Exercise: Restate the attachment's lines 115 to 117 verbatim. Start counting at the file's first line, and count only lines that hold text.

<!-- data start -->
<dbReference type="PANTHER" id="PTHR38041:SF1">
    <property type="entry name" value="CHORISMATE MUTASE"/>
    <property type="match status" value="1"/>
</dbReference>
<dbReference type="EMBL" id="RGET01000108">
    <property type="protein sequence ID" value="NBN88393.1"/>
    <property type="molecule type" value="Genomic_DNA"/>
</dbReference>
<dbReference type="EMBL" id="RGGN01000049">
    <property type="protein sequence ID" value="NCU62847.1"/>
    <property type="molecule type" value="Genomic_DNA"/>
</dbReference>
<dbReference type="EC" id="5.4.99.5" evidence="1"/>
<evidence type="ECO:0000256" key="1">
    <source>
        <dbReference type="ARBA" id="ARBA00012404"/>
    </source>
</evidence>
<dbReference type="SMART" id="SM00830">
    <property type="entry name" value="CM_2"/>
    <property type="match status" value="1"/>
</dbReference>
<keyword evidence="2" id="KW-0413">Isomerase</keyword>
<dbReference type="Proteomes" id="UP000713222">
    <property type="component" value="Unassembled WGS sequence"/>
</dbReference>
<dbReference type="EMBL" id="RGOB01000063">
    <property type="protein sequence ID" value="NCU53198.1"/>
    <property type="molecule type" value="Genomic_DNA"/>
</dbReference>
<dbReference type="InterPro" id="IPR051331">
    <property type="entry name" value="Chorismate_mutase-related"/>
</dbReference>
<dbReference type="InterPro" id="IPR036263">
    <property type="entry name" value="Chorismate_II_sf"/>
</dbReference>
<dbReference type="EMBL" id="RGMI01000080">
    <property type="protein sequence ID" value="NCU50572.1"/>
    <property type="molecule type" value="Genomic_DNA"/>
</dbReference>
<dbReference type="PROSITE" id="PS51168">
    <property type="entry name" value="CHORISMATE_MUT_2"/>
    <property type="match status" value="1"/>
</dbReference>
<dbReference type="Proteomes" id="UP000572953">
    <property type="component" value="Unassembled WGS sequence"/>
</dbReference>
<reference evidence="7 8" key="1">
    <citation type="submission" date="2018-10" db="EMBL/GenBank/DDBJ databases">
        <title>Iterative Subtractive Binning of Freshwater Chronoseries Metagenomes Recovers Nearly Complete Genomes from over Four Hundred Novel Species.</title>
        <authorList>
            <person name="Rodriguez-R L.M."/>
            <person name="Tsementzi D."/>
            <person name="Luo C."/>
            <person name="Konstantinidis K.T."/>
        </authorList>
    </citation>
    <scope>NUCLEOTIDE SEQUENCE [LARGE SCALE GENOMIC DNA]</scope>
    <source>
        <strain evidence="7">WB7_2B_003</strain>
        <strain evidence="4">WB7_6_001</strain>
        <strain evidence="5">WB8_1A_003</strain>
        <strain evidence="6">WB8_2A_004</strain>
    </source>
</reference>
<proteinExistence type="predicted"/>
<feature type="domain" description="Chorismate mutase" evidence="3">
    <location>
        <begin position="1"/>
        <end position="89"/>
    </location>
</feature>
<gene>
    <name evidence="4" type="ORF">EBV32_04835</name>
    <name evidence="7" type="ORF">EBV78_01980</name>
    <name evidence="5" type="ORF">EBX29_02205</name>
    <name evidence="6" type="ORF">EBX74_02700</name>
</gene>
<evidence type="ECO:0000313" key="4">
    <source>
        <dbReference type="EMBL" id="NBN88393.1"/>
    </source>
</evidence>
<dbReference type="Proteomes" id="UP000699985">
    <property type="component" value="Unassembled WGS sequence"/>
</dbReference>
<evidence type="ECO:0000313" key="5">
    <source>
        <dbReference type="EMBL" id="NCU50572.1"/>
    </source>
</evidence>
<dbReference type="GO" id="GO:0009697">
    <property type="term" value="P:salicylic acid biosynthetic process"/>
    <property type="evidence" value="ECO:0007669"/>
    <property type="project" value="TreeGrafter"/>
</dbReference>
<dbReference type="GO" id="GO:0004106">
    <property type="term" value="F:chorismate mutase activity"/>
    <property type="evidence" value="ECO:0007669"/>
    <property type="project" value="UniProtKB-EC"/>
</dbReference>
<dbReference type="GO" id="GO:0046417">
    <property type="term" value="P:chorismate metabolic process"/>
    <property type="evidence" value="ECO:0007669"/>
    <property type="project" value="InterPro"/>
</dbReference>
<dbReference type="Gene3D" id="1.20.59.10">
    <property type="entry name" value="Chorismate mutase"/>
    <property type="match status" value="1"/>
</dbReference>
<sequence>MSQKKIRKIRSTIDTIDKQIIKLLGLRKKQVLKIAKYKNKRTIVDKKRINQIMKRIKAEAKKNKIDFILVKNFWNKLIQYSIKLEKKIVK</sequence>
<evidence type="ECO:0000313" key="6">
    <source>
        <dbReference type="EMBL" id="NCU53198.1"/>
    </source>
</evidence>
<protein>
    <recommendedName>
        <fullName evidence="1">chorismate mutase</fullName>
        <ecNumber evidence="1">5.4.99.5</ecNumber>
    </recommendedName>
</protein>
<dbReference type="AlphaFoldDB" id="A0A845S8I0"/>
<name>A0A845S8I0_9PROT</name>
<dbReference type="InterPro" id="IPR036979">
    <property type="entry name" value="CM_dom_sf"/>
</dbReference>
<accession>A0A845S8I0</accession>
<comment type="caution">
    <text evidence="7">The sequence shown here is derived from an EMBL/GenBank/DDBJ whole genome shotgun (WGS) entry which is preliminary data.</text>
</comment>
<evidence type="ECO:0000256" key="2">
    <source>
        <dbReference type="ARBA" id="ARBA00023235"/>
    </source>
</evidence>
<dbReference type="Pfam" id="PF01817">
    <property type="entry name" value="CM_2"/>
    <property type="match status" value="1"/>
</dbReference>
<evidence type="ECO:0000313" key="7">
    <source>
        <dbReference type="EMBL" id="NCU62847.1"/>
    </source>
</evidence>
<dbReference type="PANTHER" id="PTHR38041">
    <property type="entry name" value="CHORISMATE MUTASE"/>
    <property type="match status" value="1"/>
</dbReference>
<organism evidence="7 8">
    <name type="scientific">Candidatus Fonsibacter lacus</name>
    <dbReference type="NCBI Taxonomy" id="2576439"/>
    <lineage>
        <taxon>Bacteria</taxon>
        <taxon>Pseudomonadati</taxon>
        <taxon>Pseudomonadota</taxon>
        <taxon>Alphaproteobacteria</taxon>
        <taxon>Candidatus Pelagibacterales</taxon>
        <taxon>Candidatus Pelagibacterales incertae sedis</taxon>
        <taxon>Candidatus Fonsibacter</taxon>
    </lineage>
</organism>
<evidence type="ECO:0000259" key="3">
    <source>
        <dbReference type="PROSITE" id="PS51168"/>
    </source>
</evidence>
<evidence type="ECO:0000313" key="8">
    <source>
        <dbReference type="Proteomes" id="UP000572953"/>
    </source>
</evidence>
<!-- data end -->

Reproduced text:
    </source>
</evidence>
<protein>